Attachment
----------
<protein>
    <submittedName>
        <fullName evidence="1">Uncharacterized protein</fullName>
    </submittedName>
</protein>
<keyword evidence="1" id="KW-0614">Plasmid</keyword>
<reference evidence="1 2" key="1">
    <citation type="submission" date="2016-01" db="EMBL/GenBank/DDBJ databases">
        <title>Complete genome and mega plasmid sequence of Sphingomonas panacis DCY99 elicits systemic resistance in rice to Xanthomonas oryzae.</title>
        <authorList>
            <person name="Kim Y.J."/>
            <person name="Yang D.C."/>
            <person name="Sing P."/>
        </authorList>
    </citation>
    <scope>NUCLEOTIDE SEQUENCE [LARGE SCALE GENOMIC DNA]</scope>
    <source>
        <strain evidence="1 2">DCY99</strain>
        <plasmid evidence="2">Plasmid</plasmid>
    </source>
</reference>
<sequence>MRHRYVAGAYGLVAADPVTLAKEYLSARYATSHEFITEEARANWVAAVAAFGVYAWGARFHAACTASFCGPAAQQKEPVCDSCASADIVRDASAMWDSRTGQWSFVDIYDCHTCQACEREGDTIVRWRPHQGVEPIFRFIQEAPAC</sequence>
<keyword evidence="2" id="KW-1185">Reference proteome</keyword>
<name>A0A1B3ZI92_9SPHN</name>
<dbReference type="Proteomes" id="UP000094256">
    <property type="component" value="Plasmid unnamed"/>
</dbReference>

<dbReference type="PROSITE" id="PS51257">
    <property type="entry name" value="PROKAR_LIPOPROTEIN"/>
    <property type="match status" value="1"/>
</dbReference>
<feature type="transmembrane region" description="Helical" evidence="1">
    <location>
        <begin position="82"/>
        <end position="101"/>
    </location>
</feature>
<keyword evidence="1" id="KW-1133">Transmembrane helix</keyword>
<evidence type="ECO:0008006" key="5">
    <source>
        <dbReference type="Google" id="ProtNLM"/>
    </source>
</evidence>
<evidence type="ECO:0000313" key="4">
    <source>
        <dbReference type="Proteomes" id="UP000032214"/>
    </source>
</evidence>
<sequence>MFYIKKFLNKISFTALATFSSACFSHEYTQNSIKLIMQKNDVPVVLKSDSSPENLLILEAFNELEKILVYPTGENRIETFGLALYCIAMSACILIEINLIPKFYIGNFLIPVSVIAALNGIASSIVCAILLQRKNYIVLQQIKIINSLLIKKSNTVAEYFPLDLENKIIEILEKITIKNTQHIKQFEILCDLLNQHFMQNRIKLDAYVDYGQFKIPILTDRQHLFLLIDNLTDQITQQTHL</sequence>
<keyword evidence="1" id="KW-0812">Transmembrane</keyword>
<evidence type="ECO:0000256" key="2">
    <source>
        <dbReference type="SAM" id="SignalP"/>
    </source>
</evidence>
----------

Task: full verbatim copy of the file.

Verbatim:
<protein>
    <submittedName>
        <fullName evidence="1">Uncharacterized protein</fullName>
    </submittedName>
</protein>
<keyword evidence="1" id="KW-0614">Plasmid</keyword>
<reference evidence="1 2" key="1">
    <citation type="submission" date="2016-01" db="EMBL/GenBank/DDBJ databases">
        <title>Complete genome and mega plasmid sequence of Sphingomonas panacis DCY99 elicits systemic resistance in rice to Xanthomonas oryzae.</title>
        <authorList>
            <person name="Kim Y.J."/>
            <person name="Yang D.C."/>
            <person name="Sing P."/>
        </authorList>
    </citation>
    <scope>NUCLEOTIDE SEQUENCE [LARGE SCALE GENOMIC DNA]</scope>
    <source>
        <strain evidence="1 2">DCY99</strain>
        <plasmid evidence="2">Plasmid</plasmid>
    </source>
</reference>
<sequence>MRHRYVAGAYGLVAADPVTLAKEYLSARYATSHEFITEEARANWVAAVAAFGVYAWGARFHAACTASFCGPAAQQKEPVCDSCASADIVRDASAMWDSRTGQWSFVDIYDCHTCQACEREGDTIVRWRPHQGVEPIFRFIQEAPAC</sequence>
<keyword evidence="2" id="KW-1185">Reference proteome</keyword>
<name>A0A1B3ZI92_9SPHN</name>
<dbReference type="Proteomes" id="UP000094256">
    <property type="component" value="Plasmid unnamed"/>
</dbReference>

<dbReference type="PROSITE" id="PS51257">
    <property type="entry name" value="PROKAR_LIPOPROTEIN"/>
    <property type="match status" value="1"/>
</dbReference>
<feature type="transmembrane region" description="Helical" evidence="1">
    <location>
        <begin position="82"/>
        <end position="101"/>
    </location>
</feature>
<keyword evidence="1" id="KW-1133">Transmembrane helix</keyword>
<evidence type="ECO:0008006" key="5">
    <source>
        <dbReference type="Google" id="ProtNLM"/>
    </source>
</evidence>
<evidence type="ECO:0000313" key="4">
    <source>
        <dbReference type="Proteomes" id="UP000032214"/>
    </source>
</evidence>
<sequence>MFYIKKFLNKISFTALATFSSACFSHEYTQNSIKLIMQKNDVPVVLKSDSSPENLLILEAFNELEKILVYPTGENRIETFGLALYCIAMSACILIEINLIPKFYIGNFLIPVSVIAALNGIASSIVCAILLQRKNYIVLQQIKIINSLLIKKSNTVAEYFPLDLENKIIEILEKITIKNTQHIKQFEILCDLLNQHFMQNRIKLDAYVDYGQFKIPILTDRQHLFLLIDNLTDQITQQTHL</sequence>
<keyword evidence="1" id="KW-0812">Transmembrane</keyword>
<evidence type="ECO:0000256" key="2">
    <source>
        <dbReference type="SAM" id="SignalP"/>
    </source>
</evidence>